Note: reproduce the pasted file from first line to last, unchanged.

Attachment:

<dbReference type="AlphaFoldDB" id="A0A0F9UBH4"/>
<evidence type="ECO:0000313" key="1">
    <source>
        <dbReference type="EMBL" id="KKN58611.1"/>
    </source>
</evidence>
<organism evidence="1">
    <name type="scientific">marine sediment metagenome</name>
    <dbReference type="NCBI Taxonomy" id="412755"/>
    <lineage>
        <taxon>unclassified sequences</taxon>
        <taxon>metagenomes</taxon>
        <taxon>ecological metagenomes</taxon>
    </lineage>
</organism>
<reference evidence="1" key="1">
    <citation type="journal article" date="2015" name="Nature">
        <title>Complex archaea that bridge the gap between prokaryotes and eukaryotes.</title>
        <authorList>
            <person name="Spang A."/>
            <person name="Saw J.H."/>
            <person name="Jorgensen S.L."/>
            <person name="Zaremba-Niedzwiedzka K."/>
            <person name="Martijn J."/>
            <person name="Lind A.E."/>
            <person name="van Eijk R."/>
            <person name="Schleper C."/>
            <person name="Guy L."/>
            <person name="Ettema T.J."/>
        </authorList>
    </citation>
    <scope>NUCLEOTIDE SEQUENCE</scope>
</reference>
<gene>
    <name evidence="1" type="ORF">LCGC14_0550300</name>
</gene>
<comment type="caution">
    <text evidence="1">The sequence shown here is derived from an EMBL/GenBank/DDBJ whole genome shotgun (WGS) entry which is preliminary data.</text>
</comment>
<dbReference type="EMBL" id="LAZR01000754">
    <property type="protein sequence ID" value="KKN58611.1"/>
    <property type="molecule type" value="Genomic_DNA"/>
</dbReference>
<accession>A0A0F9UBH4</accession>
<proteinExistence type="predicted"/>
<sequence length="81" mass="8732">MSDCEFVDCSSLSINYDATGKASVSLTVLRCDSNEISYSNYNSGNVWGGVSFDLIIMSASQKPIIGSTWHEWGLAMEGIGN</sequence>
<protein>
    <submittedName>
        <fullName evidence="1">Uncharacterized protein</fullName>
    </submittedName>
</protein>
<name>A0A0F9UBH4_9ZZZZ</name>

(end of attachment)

<dbReference type="AlphaFoldDB" id="A0A0F9UBH4"/>
<evidence type="ECO:0000313" key="1">
    <source>
        <dbReference type="EMBL" id="KKN58611.1"/>
    </source>
</evidence>
<organism evidence="1">
    <name type="scientific">marine sediment metagenome</name>
    <dbReference type="NCBI Taxonomy" id="412755"/>
    <lineage>
        <taxon>unclassified sequences</taxon>
        <taxon>metagenomes</taxon>
        <taxon>ecological metagenomes</taxon>
    </lineage>
</organism>
<reference evidence="1" key="1">
    <citation type="journal article" date="2015" name="Nature">
        <title>Complex archaea that bridge the gap between prokaryotes and eukaryotes.</title>
        <authorList>
            <person name="Spang A."/>
            <person name="Saw J.H."/>
            <person name="Jorgensen S.L."/>
            <person name="Zaremba-Niedzwiedzka K."/>
            <person name="Martijn J."/>
            <person name="Lind A.E."/>
            <person name="van Eijk R."/>
            <person name="Schleper C."/>
            <person name="Guy L."/>
            <person name="Ettema T.J."/>
        </authorList>
    </citation>
    <scope>NUCLEOTIDE SEQUENCE</scope>
</reference>
<gene>
    <name evidence="1" type="ORF">LCGC14_0550300</name>
</gene>
<comment type="caution">
    <text evidence="1">The sequence shown here is derived from an EMBL/GenBank/DDBJ whole genome shotgun (WGS) entry which is preliminary data.</text>
</comment>
<dbReference type="EMBL" id="LAZR01000754">
    <property type="protein sequence ID" value="KKN58611.1"/>
    <property type="molecule type" value="Genomic_DNA"/>
</dbReference>
<accession>A0A0F9UBH4</accession>
<proteinExistence type="predicted"/>
<sequence length="81" mass="8732">MSDCEFVDCSSLSINYDATGKASVSLTVLRCDSNEISYSNYNSGNVWGGVSFDLIIMSASQKPIIGSTWHEWGLAMEGIGN</sequence>
<protein>
    <submittedName>
        <fullName evidence="1">Uncharacterized protein</fullName>
    </submittedName>
</protein>
<name>A0A0F9UBH4_9ZZZZ</name>